Monday, February 20, 2017

The readability of DOS applications

My recent article about how web pages are becoming hard to read had me wondering: I grew up with DOS, and I still work with DOS, so what's the readability of DOS applications?

Web pages are mostly black-on-white or dark-gray-on-white, but anyone who has used DOS will remember that most DOS applications were white-on-blue. Sure, the DOS command line was white-on-black, but almost every popular DOS application used white-on-blue. (It wasn't really "white" but we'll get there.) Do an image search for any DOS application from the 1980s and early 1990s, and you're almost guaranteed to yield a forest of white-on-blue images like these:

FreeDOS 1.2 install program

As Easy As, the shareware DOS spreadsheet

Free Point of Sale for DOS, by Dale Harris

DosZip, the file manager for DOS

FreeDOS EDIT

DOS is an old operating system. DOS stands for "Disk Operating System" and was designed to let you run applications. People like to think of DOS as being a command-line operating system, and while you could do manipulate file contents at the command prompt with a limited set of tools, DOS really didn't have the rich set of command-line tools like Unix and Linux enjoy. You mostly used the DOS command line to run different applications.

As an operating system interface, DOS was entirely text-based. It used BIOS services on your computer to do most of its work, including displaying text. With DOS, you had a color palette of sixteen colors, enumerated 0 (black) to F (bright white). But most users didn't know the 0–F codes, only the sixteen ANSI escape codes, divided into "normal" and "bright" modes. I've also included the RGB color representation of each:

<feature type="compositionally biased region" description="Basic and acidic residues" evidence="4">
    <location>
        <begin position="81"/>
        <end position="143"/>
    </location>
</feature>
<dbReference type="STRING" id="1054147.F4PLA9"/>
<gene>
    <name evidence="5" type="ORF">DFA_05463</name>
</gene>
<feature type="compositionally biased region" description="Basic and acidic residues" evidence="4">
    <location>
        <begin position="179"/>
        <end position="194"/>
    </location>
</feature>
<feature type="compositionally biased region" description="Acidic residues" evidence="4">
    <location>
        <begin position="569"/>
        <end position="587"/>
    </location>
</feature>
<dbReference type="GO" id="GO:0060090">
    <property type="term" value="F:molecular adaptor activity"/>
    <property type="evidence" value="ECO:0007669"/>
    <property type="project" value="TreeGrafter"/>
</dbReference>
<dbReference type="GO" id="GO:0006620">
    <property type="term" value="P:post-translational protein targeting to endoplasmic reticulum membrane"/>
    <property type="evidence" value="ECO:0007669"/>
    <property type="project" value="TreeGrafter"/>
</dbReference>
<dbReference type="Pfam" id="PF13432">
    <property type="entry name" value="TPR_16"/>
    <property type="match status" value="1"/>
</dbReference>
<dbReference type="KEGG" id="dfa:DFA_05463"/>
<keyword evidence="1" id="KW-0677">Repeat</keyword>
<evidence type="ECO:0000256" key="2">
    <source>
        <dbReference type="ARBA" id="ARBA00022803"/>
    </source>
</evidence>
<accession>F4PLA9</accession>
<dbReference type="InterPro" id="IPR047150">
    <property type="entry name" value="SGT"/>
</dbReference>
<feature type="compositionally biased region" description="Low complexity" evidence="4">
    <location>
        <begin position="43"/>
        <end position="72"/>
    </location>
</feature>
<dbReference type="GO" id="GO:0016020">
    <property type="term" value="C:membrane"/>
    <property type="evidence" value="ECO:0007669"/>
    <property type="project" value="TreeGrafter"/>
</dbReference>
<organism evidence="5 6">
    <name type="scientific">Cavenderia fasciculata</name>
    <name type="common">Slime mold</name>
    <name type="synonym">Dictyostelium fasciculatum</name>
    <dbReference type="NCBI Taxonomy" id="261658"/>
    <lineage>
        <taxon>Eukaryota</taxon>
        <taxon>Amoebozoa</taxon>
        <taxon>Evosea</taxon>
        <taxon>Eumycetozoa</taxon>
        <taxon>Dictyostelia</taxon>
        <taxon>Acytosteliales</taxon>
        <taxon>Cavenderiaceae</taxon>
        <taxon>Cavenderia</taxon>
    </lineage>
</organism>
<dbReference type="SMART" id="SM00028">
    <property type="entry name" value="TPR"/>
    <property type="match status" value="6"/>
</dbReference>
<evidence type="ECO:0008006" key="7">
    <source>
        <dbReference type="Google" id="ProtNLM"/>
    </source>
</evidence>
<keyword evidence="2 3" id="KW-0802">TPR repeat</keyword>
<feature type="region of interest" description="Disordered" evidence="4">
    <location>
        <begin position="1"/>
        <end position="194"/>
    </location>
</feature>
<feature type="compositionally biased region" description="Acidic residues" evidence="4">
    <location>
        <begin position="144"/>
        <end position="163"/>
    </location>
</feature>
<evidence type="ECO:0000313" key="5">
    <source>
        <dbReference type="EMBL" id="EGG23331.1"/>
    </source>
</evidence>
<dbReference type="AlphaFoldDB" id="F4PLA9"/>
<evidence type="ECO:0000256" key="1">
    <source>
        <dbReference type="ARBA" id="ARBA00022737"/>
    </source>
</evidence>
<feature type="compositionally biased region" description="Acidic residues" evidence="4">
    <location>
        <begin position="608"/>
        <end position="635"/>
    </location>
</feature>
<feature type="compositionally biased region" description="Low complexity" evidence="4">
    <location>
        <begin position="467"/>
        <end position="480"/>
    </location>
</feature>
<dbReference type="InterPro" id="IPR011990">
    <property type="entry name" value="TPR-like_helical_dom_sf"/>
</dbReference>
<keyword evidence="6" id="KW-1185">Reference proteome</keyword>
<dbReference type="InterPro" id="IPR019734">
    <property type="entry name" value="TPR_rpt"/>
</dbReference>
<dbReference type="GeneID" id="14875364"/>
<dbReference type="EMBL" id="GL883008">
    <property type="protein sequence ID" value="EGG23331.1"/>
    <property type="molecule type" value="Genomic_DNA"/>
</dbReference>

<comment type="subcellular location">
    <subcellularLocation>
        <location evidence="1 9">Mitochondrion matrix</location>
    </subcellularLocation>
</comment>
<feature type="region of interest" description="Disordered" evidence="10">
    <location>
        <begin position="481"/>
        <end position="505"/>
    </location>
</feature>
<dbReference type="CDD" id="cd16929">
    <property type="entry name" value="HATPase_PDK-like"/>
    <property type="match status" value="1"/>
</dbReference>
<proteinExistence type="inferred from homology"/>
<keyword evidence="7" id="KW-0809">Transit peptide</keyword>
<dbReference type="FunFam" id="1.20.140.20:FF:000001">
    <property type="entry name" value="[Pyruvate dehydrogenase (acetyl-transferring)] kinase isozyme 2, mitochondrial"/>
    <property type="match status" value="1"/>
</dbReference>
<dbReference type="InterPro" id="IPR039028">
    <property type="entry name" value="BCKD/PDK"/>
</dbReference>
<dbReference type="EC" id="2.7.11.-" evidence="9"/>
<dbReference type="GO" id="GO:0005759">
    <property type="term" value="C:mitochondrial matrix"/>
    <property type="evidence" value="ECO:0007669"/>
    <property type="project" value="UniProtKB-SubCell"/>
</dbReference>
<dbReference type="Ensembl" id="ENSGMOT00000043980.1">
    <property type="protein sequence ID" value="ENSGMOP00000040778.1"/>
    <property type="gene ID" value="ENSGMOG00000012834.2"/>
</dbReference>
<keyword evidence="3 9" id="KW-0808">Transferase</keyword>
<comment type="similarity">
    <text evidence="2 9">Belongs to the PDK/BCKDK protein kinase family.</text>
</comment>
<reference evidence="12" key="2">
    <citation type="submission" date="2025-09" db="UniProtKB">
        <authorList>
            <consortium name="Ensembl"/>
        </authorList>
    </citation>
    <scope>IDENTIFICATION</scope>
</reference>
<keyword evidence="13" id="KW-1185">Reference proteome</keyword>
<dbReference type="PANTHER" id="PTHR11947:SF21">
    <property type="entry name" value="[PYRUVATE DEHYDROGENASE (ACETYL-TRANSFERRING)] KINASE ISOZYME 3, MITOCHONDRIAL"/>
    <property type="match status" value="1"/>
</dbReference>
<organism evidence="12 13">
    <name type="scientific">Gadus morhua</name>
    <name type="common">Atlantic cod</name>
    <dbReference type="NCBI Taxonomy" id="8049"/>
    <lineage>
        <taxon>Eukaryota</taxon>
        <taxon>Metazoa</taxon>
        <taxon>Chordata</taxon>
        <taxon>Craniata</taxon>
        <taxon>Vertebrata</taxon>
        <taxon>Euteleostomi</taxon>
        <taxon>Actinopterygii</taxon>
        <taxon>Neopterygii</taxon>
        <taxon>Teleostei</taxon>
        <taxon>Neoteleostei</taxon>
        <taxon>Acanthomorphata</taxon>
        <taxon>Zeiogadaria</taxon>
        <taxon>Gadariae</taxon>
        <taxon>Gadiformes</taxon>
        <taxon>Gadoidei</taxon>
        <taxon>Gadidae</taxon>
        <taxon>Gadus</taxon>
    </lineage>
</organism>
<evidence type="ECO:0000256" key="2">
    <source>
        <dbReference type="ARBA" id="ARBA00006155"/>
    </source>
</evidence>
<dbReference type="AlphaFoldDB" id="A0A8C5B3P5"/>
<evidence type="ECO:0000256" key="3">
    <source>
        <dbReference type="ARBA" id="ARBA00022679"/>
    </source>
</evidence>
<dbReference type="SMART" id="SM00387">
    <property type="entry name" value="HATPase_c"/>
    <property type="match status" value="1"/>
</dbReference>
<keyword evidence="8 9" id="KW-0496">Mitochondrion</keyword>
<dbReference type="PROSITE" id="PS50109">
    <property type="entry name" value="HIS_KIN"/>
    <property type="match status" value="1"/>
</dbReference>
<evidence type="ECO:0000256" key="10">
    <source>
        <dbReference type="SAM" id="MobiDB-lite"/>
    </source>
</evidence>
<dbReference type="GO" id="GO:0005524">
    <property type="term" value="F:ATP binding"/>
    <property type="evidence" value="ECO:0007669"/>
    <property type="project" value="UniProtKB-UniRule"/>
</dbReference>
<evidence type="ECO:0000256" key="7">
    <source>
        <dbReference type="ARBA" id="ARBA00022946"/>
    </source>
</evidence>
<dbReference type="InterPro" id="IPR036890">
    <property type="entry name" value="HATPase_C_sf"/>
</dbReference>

NormalBright
30Black0,0,0Gray85,85,85
31Red170,0,0Bright Red255,85,85
32Green0,170,0Bright Green85,255,85
33Brown170,85,0Yellow255,255,85
34Blue0,0,170Bright Blue85,85,255
35Magenta170,0,170Bright Magenta255,85,255
36Cyan0,170,170Bright Cyan85,255,255
37White170,170,170Bright White255,255,255
You used these codes by loading an ANSI driver (called ANSI.SYS on MS-DOS, or NANSI.SYS on FreeDOS) and entering an ANSI escape sequence. Most people I know used the ANSI escape codes to make their DOS prompt more colorful, which you could do by using $E to represent an ESC character. For example, you could set red text with $E[31m or bright red text with $E[31;1m. Similarly, the range 40–47 represented background colors.

You may wonder about the brown/yellow line. That's not a typo; it wasn't really "yellow" and "bright yellow" although some references did call them that.

The general trend in the RGB color representations is the "normal" mode colors use 0 or 170, but "bright" mode colors replace 0 with 85 and 170 with 255.

If you have any familiarity with DOS, you should remember most applications using white-on-blue text. But how readable was this text? Using a Bash script to calculate contrast ratios of text, we can compute the readability of a few common color configurations from popular DOS applications.

White text on a blue background was generally considered (at the time) as easier to read, and prettier to look at, than plain white-on-black. And if you've sprung for that expensive monitor that can display colors, you want color. So white-on-blue quickly became a de facto standard.